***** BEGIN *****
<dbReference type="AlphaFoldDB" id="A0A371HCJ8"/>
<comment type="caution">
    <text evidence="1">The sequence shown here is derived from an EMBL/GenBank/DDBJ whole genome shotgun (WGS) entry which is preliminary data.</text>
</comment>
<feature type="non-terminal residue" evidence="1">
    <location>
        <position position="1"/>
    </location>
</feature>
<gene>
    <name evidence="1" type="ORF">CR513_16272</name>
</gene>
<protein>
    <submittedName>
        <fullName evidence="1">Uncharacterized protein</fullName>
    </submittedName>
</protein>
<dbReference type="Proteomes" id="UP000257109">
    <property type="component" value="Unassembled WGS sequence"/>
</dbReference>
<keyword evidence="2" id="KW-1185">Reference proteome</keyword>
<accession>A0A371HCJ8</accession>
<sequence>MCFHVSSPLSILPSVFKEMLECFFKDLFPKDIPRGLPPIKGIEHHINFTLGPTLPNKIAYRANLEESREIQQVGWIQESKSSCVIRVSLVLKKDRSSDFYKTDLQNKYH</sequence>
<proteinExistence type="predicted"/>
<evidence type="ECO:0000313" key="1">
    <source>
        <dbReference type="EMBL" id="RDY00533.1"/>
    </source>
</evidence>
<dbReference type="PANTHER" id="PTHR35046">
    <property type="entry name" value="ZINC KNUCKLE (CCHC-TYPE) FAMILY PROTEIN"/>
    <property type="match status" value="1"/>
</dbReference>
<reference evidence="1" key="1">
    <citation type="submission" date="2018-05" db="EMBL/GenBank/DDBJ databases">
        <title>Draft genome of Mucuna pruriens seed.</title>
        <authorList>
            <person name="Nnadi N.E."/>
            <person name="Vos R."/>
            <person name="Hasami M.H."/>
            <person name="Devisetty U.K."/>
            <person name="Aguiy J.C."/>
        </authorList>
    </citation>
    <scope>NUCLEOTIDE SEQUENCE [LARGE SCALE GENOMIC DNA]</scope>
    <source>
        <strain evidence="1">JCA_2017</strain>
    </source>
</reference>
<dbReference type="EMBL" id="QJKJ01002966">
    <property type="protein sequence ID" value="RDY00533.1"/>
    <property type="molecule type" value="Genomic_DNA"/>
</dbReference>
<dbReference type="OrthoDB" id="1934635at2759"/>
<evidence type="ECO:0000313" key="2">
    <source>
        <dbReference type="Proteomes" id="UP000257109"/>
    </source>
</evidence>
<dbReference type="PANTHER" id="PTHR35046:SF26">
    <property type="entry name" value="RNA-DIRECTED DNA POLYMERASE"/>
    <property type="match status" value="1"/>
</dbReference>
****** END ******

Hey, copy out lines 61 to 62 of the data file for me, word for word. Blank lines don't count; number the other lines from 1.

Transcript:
    <property type="entry name" value="RNA-DIRECTED DNA POLYMERASE"/>
    <property type="match status" value="1"/>